Nephews occupy a peculiar and difficult place in the family business universe. Of all the bloodlines, relationships, and rivalries woven into the fabric of a family business, nephews carry the heaviest etymological burden.
You see, the Italian word for nephew, nepote, is the root of the word nepotism. According to the Oxford English Dictionary, the original meaning of nepotism was "the unfair preferment of nephews to other qualified persons." Nepotism was the term used when certain popes gave special favors to their nephews. In parts of Europe to this day the word "nephew" is a euphemismfor the illegitimate son of a clergyman.
Sons and daughters of the boss often have to convince skeptics of their abilities, but most people acknowledge the right of parents to give their children a chance. But a nephew? Where are the support groups that offer great solace and advice to NOBs (nephews of bosses)? Glance at a listing of corporate names. There are "& Sons' and "Brothers," proudly flaunting their ampersands and family crests, but nary a nephew among them.
To help those nephews struggling for respect, we offer some role models, illustrious nephews of the busness world. For example, there's Henry David Thoreau. His uncle, Charles Dunbar, discovered a large deposit of graphite in 1821 near Bristol, New Hampshire, and launched Dunbar & Stow, a pencil manufacturer. Nephew Henry drifted in and out of the family business, between stints at Walden Pond, but made some solid contributions to the enterprise. Historians credit Thoreau with the idea of adapting the German method of combining clay and graphite to improve pencil-lead quality, and with devising a better method for drilling holes into the pencil's wood casing. Also, in an inspired bit of marketing a full century before the onset of celebrity endorsements, Henry persuaded his friend, Ralph Waldo Emerson, to write a letter endorsing the family's product.
Then there's Perry Bass of Fort Worth, Texas. Perry's uncle, Sid Richardson, was a legendary wildcatter who borrowed $40 from Perry's mother and built an oil and gas empire. Richardson never married, and upon his death in 1959, his nephew Perry inherited the business. Perry's first love wasn't commerce, but he was no dummy. After his eldest son, also named Sid, graduated from Stanford Business School in 1968, Perry handed him the company, saying, "This is your responsibility ... I'm going sailing." Sid Bass and his brothers proved to be skilled investors who expanded the Bass family fortune into one of the 10 largest in the United States. Credit Perry, the honorable nephew, with knowing his own strengths and weaknesses and raising some smart kids.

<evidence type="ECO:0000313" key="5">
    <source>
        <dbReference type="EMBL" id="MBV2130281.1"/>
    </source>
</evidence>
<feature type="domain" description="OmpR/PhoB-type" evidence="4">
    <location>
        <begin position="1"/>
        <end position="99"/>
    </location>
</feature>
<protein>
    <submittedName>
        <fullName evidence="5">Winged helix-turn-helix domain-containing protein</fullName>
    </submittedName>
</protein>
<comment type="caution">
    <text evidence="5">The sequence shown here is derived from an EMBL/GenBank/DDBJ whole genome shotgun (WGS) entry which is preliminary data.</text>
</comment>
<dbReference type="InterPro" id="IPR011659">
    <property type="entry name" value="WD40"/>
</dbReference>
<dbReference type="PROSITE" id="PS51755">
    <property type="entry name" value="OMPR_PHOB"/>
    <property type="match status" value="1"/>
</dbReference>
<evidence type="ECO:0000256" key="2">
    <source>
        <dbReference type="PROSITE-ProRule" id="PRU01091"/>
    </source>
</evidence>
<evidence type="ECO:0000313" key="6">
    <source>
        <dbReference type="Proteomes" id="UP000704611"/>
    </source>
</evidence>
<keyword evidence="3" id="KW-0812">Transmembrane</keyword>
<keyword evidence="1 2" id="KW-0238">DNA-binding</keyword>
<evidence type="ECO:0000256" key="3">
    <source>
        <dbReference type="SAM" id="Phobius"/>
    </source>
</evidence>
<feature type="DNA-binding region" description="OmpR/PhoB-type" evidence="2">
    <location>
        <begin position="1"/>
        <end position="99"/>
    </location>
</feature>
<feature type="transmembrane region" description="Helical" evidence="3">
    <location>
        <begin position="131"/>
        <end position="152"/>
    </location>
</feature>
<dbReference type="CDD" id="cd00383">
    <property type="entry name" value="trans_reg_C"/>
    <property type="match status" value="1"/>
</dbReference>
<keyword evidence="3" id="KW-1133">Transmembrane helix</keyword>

But the Babe Ruth spot in our Nephew Hall of Fame is reserved for Roy E. Disney, the son of Walt's brother. His career personifies the agony and the ecstasy of nephewhood. "My nephew will never amount to anything," Walt Disney once remarked, and around the Disney back lots, Roy was known as "the idiot nephew." "The prevailing view was that Roy was ineffectual and weak," John Tay lor writes in his book, Storming the Magic Kingdom: Wall Street, the Raiders, and the Battle for Disney. Following Walt's death, Roy was shunted aside by the new management, which included Walt's son-in-law.
But rather than go quietly into the night, Roy hired a smart corporate lawyer and unleashed a shrewd takeover attempt. When the smoke cleared, Walt's son-in-law and the rest of senior management were gone. Roy hand-picked the replacement team, all outsiders, including Disney's new creative genius Michael Eisner.
The rest is business history. Disney's profits have gone from $108 million to $730 million, the stock price has more than quadrupled, and the movie studio has regained its touch. Not bad for an idiot nephew.
Of course, these stirring tales ofnephew derring-do won't erase the centuries of ridicule that have forced manynephews into living what Thoreau called"lives of quiet desperation." But theachievements: of Roy E. Disney and others make this truth self-evident Somenephews aren't so goofy after all.